I feel this certain level of kinship towards flight attendants. It could come out of my overwhelming thankfulness that they are serving me and are making my adventures possible. But I think, in reality, it is because they are just like me. Floating among borders. Making their home in the in-between. Never fully in one place, they, in themselves, are in their own timezone. But the result of this displacement is not just physical jet-lag. With every flight, you stretch your sense of belonging into something deeper than political borders.

When I am on land I spend most of my time thinking of how something is not quite right. When you have dual citizenship you cannot wholly have patriotic attachment nor can you claim to feel completely at home. When asked if I consider myself more American or New Zealander? How can you compare? Yes, I can analyze the majority of cultural influence and my accent and skin tone. But as a global soul, I cannot describe myself in either/or terms. My life is a paradox. That means the definition of my culture is more accurately a both/and factor. The third definition “paradox” shows it is “a situation, person, or thing that combines contradictory features or qualities.” So in a world where we like having control of our definitions and enjoy uncomplicated descriptions, when someone like me is asked where they are from? You must be willing to hear to a story. Or else you will not understand.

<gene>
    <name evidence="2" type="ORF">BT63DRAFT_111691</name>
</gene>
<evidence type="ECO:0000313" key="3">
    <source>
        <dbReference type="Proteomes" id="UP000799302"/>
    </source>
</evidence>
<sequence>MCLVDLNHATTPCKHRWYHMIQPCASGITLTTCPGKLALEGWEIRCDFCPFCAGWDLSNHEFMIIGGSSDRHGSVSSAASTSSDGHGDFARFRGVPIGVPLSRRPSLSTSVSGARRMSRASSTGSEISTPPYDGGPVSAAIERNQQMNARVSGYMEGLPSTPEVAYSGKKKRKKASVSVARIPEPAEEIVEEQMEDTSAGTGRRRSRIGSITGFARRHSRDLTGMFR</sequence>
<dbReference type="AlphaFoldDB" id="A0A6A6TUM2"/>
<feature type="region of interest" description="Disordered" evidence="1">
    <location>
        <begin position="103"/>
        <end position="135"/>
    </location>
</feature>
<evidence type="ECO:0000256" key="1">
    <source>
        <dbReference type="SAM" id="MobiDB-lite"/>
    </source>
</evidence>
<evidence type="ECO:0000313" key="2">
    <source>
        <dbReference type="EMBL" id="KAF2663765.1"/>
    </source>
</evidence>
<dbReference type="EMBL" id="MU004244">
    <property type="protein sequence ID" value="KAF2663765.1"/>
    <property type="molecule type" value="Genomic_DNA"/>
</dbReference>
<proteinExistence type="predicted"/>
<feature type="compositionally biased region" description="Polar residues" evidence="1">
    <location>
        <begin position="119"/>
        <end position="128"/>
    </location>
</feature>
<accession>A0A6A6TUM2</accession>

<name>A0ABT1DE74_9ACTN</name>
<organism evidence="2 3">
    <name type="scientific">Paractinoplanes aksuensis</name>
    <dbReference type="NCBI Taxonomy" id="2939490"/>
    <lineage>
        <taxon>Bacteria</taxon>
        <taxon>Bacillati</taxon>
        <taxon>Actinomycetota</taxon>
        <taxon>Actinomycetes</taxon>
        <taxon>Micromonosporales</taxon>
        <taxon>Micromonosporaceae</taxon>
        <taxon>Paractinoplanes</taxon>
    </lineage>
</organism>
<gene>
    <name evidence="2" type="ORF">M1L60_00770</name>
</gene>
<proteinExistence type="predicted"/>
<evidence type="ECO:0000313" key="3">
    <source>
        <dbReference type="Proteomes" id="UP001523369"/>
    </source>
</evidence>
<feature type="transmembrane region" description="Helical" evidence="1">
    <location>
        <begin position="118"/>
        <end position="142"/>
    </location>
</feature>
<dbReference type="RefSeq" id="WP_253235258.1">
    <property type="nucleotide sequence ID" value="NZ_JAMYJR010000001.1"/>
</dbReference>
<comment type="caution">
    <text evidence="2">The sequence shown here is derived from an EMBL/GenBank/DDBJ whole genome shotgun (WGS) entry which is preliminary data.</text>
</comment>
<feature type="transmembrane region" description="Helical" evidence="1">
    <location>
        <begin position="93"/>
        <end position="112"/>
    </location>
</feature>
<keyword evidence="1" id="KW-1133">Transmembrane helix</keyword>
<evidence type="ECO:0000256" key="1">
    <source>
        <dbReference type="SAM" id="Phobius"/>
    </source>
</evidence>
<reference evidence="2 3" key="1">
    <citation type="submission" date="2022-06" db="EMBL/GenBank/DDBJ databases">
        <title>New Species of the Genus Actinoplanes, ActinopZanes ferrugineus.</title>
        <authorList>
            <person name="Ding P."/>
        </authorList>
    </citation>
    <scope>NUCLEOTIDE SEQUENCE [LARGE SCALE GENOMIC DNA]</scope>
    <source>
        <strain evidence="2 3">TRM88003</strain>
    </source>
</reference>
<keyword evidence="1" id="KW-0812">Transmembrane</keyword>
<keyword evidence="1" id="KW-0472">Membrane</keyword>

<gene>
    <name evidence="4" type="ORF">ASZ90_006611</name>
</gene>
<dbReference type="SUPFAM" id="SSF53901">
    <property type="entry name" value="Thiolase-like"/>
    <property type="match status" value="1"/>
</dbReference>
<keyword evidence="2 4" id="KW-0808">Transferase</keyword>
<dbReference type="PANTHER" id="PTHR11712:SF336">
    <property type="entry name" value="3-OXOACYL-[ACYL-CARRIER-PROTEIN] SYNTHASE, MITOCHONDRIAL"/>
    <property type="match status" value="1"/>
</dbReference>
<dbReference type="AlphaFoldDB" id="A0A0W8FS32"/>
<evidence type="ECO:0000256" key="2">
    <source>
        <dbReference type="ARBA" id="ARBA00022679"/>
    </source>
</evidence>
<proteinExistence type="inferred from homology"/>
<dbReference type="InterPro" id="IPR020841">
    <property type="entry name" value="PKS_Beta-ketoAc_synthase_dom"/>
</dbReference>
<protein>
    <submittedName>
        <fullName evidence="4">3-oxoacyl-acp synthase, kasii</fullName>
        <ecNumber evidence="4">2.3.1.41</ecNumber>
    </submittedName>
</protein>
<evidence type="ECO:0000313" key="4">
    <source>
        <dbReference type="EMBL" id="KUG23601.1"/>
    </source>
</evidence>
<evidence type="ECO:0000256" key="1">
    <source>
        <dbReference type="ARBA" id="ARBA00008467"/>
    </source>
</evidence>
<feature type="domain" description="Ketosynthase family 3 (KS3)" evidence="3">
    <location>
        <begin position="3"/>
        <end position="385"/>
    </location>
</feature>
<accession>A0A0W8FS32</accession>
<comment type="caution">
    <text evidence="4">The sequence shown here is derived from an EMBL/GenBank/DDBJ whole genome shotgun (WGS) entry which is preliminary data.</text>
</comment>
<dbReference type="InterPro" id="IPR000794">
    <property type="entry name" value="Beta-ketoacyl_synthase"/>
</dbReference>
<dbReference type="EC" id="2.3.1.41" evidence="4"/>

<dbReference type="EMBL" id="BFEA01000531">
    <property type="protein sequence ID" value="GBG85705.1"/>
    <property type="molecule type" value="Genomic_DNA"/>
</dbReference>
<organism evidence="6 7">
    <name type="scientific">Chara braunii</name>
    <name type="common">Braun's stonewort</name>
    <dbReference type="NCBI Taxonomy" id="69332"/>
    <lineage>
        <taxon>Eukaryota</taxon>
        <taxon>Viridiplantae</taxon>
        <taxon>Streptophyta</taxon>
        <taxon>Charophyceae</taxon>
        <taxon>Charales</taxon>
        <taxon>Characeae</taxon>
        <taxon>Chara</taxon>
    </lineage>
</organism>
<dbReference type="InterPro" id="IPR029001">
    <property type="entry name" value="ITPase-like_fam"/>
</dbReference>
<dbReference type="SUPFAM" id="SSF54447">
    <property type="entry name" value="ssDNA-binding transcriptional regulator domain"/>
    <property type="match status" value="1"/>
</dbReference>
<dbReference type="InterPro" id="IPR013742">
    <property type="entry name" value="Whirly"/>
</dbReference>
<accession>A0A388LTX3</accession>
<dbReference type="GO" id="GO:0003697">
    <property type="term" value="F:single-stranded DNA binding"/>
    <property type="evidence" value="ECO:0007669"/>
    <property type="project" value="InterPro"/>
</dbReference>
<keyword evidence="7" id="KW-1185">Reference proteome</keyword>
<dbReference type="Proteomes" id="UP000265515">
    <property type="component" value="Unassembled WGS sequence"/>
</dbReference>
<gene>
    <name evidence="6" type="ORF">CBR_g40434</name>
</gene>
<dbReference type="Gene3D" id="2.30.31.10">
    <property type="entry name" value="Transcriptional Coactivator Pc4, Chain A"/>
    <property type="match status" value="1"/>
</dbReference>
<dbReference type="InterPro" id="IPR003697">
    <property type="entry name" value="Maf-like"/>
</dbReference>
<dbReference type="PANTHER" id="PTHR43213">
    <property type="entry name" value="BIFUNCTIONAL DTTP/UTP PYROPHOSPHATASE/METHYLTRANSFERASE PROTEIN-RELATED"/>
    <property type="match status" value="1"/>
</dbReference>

When I am in the air, I know something is not quite right, because obviously I am separated from those I love. But I am finally physically experiencing the in-between that I emotionally feel on land. So these hours of oddly glorious belonging ensue because no one expects definitions. I am a traveler, I had a departure gate, and I have a destination. And whichever country I fly into, I have the capability to make it home. What makes it home is not the landscape, but the relationships that I am able to build. And when you are not afraid of separation, your airplane’s destination will always hold someone you love. I am endlessly, endlessly saying goodbye but I am forever and always saying hello. Love will overcome separation.

So after a flight, I shuffle down the aisles and flash a big grin to the flight attendants. Most of them probably can define their original hometown and where they are from. Though, flight attendants cannot explain the location where they work. And that is like me. After a childhood of attempting to define myself in earthly terms, I had to give up. My home seemed to be everywhere and nowhere. But, truly, what gave me belonging? The presence of God and my relationship with him. My genuine home therefore is to dwell with him. Yes, Heaven. And right now? I am in my workplace. I cannot explain to you where on the globe my job is, because it’s not set in one nation. So, just like a flight attendant, I can only explain my employer. Rather than United Airlines or Air New Zealand or Qantas. . . He is the maker of heaven and earth, my Lord and Savior, Jesus Christ. I will go where he takes me. What a glorious adventure!